By Michel Metayer
Erwin Blumenfeld's early career began in an older photographic age. Born in Germany in 1897 his business took off in the 30s, where he photographed customers at his leather goods shop in Amsterdam. From the start he was very much influenced by the idea of photography as art, valuing sincerity above commercial considerations. He saw himself not as a photojournalist, but as someone who explored how best to show a fashionable object without documenting it.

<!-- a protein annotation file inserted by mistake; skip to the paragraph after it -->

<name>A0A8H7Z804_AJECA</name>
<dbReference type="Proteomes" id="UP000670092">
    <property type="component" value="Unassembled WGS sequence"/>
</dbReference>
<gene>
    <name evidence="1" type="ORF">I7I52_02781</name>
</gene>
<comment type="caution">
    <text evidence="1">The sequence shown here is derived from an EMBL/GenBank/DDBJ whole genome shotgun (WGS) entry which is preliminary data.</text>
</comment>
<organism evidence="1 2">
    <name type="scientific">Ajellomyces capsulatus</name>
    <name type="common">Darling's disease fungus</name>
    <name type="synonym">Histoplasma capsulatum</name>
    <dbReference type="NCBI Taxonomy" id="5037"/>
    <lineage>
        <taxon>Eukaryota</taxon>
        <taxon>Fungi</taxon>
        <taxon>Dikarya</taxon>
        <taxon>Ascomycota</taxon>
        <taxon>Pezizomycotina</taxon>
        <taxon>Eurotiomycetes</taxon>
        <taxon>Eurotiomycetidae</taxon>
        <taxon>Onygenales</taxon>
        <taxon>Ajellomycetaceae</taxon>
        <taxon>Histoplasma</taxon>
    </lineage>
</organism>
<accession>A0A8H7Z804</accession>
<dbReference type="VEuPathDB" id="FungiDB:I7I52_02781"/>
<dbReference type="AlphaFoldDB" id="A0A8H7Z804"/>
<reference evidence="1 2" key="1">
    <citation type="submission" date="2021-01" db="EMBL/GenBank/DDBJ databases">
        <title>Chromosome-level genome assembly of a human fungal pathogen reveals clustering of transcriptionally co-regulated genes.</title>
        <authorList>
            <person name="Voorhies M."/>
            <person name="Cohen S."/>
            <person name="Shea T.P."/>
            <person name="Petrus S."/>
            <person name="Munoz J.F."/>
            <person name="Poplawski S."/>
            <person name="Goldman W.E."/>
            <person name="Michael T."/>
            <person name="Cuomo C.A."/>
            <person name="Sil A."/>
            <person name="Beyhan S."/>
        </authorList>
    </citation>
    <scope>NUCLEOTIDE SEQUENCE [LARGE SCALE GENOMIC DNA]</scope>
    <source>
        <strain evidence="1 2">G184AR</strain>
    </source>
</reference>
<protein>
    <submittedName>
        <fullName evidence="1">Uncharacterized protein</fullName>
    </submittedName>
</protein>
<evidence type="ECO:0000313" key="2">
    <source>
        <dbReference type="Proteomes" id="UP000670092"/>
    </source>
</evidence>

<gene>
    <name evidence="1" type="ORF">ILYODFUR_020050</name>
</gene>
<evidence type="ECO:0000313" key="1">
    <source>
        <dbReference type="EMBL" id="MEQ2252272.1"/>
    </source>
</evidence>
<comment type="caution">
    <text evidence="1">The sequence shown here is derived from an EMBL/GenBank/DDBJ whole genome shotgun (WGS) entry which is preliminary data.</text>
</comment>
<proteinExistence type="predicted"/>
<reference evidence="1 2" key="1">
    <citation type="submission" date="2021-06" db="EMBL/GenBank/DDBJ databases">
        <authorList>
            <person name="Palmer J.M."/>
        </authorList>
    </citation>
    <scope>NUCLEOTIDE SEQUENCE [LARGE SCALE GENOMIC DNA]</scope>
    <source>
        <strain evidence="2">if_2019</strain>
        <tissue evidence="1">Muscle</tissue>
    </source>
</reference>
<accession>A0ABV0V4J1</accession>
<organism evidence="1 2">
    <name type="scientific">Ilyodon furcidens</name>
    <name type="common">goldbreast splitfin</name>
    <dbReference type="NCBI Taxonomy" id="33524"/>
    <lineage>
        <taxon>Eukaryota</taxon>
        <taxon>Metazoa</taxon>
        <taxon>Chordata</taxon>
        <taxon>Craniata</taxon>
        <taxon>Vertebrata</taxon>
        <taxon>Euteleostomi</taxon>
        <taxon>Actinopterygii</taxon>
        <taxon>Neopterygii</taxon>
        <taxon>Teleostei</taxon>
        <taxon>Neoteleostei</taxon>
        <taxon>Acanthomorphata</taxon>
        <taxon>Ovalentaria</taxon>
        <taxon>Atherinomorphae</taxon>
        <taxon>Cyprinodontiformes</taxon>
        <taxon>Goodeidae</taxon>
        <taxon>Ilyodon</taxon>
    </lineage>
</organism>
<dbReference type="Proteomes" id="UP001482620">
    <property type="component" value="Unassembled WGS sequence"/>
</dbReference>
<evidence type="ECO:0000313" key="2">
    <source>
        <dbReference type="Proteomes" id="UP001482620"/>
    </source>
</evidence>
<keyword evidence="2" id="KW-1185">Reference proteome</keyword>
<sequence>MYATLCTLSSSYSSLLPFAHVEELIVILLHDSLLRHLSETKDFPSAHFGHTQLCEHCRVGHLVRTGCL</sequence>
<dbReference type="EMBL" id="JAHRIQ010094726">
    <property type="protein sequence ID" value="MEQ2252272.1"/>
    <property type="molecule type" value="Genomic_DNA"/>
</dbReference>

From these beginnings he moved to experimentation with colors (Red on Red, 1954), darkroom techniques and the use of mirrors and light, most famously in his 1952 portrait of Audrey Hepburn.
Having fled Nazi Germany for America in 1941, by the end of the 1940s he was the highest paid photographer in the world, working for such famous fashion magazines as American Vogue, Harper’s Bazaar, Life, Look and Cosmopolitan.
This 4,000 word essay by Michel Metayer offers new interpretation to key works and features little known surrealist images. Includes 55 color and black and white photographs presented chronologically over 110 pages (1 photograph per spread, with title and 1 paragraph commentary), along with a brief chronology of the photographer.
8.5 x 0.5 x 10 inches
Phaidon Press, First Edition (October 1, 2004)